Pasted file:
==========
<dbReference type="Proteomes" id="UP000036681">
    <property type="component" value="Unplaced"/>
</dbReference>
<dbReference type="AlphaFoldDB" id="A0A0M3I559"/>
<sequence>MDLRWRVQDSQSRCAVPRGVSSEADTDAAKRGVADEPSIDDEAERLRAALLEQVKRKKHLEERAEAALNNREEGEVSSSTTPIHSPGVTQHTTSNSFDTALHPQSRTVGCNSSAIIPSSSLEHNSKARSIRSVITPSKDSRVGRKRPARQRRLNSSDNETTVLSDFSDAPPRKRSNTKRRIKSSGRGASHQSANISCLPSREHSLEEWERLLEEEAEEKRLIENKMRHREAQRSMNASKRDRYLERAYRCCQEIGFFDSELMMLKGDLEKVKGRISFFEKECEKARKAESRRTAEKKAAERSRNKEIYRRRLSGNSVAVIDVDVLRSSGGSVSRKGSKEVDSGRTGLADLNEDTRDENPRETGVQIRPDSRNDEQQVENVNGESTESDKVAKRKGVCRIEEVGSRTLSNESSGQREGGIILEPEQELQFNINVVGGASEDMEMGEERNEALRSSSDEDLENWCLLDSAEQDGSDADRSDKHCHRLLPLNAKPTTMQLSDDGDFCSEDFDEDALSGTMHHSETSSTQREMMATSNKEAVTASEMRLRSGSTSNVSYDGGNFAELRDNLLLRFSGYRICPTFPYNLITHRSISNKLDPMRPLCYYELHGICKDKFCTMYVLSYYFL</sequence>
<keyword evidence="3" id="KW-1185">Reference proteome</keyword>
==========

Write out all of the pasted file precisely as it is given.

<dbReference type="Proteomes" id="UP000036681">
    <property type="component" value="Unplaced"/>
</dbReference>
<dbReference type="AlphaFoldDB" id="A0A0M3I559"/>
<sequence>MDLRWRVQDSQSRCAVPRGVSSEADTDAAKRGVADEPSIDDEAERLRAALLEQVKRKKHLEERAEAALNNREEGEVSSSTTPIHSPGVTQHTTSNSFDTALHPQSRTVGCNSSAIIPSSSLEHNSKARSIRSVITPSKDSRVGRKRPARQRRLNSSDNETTVLSDFSDAPPRKRSNTKRRIKSSGRGASHQSANISCLPSREHSLEEWERLLEEEAEEKRLIENKMRHREAQRSMNASKRDRYLERAYRCCQEIGFFDSELMMLKGDLEKVKGRISFFEKECEKARKAESRRTAEKKAAERSRNKEIYRRRLSGNSVAVIDVDVLRSSGGSVSRKGSKEVDSGRTGLADLNEDTRDENPRETGVQIRPDSRNDEQQVENVNGESTESDKVAKRKGVCRIEEVGSRTLSNESSGQREGGIILEPEQELQFNINVVGGASEDMEMGEERNEALRSSSDEDLENWCLLDSAEQDGSDADRSDKHCHRLLPLNAKPTTMQLSDDGDFCSEDFDEDALSGTMHHSETSSTQREMMATSNKEAVTASEMRLRSGSTSNVSYDGGNFAELRDNLLLRFSGYRICPTFPYNLITHRSISNKLDPMRPLCYYELHGICKDKFCTMYVLSYYFL</sequence>
<keyword evidence="3" id="KW-1185">Reference proteome</keyword>